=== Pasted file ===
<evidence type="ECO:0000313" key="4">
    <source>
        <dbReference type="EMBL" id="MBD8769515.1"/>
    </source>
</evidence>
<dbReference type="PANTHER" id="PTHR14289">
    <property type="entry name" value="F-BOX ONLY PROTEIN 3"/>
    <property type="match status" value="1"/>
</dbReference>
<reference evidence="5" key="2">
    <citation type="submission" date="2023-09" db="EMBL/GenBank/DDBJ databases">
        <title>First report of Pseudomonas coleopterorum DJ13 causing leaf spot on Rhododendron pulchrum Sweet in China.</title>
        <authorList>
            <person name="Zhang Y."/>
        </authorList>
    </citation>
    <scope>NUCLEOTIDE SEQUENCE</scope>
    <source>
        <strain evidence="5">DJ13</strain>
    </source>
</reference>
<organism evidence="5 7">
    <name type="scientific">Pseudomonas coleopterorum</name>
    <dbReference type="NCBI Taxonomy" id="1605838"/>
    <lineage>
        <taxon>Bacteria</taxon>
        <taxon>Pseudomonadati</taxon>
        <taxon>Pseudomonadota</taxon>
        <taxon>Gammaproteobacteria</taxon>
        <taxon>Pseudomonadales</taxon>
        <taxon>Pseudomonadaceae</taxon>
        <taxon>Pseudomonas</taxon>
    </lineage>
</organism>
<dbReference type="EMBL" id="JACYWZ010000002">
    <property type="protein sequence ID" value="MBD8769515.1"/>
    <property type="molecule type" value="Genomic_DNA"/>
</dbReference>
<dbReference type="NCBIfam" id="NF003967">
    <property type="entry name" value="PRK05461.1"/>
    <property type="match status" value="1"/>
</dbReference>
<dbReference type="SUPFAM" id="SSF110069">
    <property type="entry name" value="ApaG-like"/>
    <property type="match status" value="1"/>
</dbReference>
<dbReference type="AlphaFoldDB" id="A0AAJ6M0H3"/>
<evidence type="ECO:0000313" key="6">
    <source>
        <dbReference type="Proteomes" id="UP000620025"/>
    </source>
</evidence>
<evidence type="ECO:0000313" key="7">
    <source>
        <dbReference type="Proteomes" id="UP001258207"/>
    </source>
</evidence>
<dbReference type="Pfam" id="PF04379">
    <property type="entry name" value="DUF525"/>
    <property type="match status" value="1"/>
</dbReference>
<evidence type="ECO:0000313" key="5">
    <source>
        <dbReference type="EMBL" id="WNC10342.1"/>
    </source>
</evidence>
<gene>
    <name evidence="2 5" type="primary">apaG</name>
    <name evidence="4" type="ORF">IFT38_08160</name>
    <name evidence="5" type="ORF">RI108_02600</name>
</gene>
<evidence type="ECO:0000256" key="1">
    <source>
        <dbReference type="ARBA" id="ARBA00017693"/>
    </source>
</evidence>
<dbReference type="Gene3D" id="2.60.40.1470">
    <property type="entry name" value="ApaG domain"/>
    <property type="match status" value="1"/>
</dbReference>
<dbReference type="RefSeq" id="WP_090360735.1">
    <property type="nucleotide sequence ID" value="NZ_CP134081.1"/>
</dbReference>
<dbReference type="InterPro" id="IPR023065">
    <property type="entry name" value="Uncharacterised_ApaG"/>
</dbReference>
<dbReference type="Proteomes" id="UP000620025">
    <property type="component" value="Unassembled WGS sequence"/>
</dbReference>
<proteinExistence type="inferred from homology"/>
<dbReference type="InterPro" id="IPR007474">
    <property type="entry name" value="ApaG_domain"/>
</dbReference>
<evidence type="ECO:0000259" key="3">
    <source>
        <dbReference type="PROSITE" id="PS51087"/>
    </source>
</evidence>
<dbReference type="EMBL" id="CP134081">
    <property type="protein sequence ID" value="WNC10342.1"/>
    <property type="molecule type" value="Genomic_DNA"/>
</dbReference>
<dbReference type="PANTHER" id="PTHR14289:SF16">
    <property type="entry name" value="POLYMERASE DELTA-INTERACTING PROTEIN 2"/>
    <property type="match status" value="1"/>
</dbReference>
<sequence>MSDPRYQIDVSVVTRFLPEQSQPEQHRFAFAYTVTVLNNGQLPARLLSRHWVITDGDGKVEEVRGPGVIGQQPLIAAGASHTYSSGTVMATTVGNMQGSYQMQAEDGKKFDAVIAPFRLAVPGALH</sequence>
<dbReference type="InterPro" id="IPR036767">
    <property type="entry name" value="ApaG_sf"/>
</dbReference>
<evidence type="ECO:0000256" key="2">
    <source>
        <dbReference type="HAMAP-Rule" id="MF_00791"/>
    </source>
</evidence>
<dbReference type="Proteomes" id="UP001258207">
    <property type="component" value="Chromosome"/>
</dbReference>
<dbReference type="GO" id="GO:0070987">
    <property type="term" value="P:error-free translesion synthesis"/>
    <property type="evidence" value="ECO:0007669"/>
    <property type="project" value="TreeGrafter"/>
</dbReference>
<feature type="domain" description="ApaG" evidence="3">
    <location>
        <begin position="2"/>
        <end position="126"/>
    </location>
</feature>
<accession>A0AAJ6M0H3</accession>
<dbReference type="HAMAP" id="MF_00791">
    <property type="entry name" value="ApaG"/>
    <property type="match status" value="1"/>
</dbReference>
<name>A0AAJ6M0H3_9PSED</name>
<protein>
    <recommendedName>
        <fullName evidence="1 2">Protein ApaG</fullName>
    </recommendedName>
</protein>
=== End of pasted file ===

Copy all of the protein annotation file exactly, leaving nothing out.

<evidence type="ECO:0000313" key="4">
    <source>
        <dbReference type="EMBL" id="MBD8769515.1"/>
    </source>
</evidence>
<dbReference type="PANTHER" id="PTHR14289">
    <property type="entry name" value="F-BOX ONLY PROTEIN 3"/>
    <property type="match status" value="1"/>
</dbReference>
<reference evidence="5" key="2">
    <citation type="submission" date="2023-09" db="EMBL/GenBank/DDBJ databases">
        <title>First report of Pseudomonas coleopterorum DJ13 causing leaf spot on Rhododendron pulchrum Sweet in China.</title>
        <authorList>
            <person name="Zhang Y."/>
        </authorList>
    </citation>
    <scope>NUCLEOTIDE SEQUENCE</scope>
    <source>
        <strain evidence="5">DJ13</strain>
    </source>
</reference>
<organism evidence="5 7">
    <name type="scientific">Pseudomonas coleopterorum</name>
    <dbReference type="NCBI Taxonomy" id="1605838"/>
    <lineage>
        <taxon>Bacteria</taxon>
        <taxon>Pseudomonadati</taxon>
        <taxon>Pseudomonadota</taxon>
        <taxon>Gammaproteobacteria</taxon>
        <taxon>Pseudomonadales</taxon>
        <taxon>Pseudomonadaceae</taxon>
        <taxon>Pseudomonas</taxon>
    </lineage>
</organism>
<dbReference type="EMBL" id="JACYWZ010000002">
    <property type="protein sequence ID" value="MBD8769515.1"/>
    <property type="molecule type" value="Genomic_DNA"/>
</dbReference>
<dbReference type="NCBIfam" id="NF003967">
    <property type="entry name" value="PRK05461.1"/>
    <property type="match status" value="1"/>
</dbReference>
<dbReference type="SUPFAM" id="SSF110069">
    <property type="entry name" value="ApaG-like"/>
    <property type="match status" value="1"/>
</dbReference>
<dbReference type="AlphaFoldDB" id="A0AAJ6M0H3"/>
<evidence type="ECO:0000313" key="6">
    <source>
        <dbReference type="Proteomes" id="UP000620025"/>
    </source>
</evidence>
<evidence type="ECO:0000313" key="7">
    <source>
        <dbReference type="Proteomes" id="UP001258207"/>
    </source>
</evidence>
<dbReference type="Pfam" id="PF04379">
    <property type="entry name" value="DUF525"/>
    <property type="match status" value="1"/>
</dbReference>
<evidence type="ECO:0000313" key="5">
    <source>
        <dbReference type="EMBL" id="WNC10342.1"/>
    </source>
</evidence>
<gene>
    <name evidence="2 5" type="primary">apaG</name>
    <name evidence="4" type="ORF">IFT38_08160</name>
    <name evidence="5" type="ORF">RI108_02600</name>
</gene>
<evidence type="ECO:0000256" key="1">
    <source>
        <dbReference type="ARBA" id="ARBA00017693"/>
    </source>
</evidence>
<dbReference type="Gene3D" id="2.60.40.1470">
    <property type="entry name" value="ApaG domain"/>
    <property type="match status" value="1"/>
</dbReference>
<dbReference type="RefSeq" id="WP_090360735.1">
    <property type="nucleotide sequence ID" value="NZ_CP134081.1"/>
</dbReference>
<dbReference type="InterPro" id="IPR023065">
    <property type="entry name" value="Uncharacterised_ApaG"/>
</dbReference>
<dbReference type="Proteomes" id="UP000620025">
    <property type="component" value="Unassembled WGS sequence"/>
</dbReference>
<proteinExistence type="inferred from homology"/>
<dbReference type="InterPro" id="IPR007474">
    <property type="entry name" value="ApaG_domain"/>
</dbReference>
<evidence type="ECO:0000259" key="3">
    <source>
        <dbReference type="PROSITE" id="PS51087"/>
    </source>
</evidence>
<dbReference type="EMBL" id="CP134081">
    <property type="protein sequence ID" value="WNC10342.1"/>
    <property type="molecule type" value="Genomic_DNA"/>
</dbReference>
<dbReference type="PANTHER" id="PTHR14289:SF16">
    <property type="entry name" value="POLYMERASE DELTA-INTERACTING PROTEIN 2"/>
    <property type="match status" value="1"/>
</dbReference>
<sequence>MSDPRYQIDVSVVTRFLPEQSQPEQHRFAFAYTVTVLNNGQLPARLLSRHWVITDGDGKVEEVRGPGVIGQQPLIAAGASHTYSSGTVMATTVGNMQGSYQMQAEDGKKFDAVIAPFRLAVPGALH</sequence>
<dbReference type="InterPro" id="IPR036767">
    <property type="entry name" value="ApaG_sf"/>
</dbReference>
<evidence type="ECO:0000256" key="2">
    <source>
        <dbReference type="HAMAP-Rule" id="MF_00791"/>
    </source>
</evidence>
<dbReference type="Proteomes" id="UP001258207">
    <property type="component" value="Chromosome"/>
</dbReference>
<dbReference type="GO" id="GO:0070987">
    <property type="term" value="P:error-free translesion synthesis"/>
    <property type="evidence" value="ECO:0007669"/>
    <property type="project" value="TreeGrafter"/>
</dbReference>
<feature type="domain" description="ApaG" evidence="3">
    <location>
        <begin position="2"/>
        <end position="126"/>
    </location>
</feature>
<accession>A0AAJ6M0H3</accession>
<dbReference type="HAMAP" id="MF_00791">
    <property type="entry name" value="ApaG"/>
    <property type="match status" value="1"/>
</dbReference>
<name>A0AAJ6M0H3_9PSED</name>
<protein>
    <recommendedName>
        <fullName evidence="1 2">Protein ApaG</fullName>
    </recommendedName>
</protein>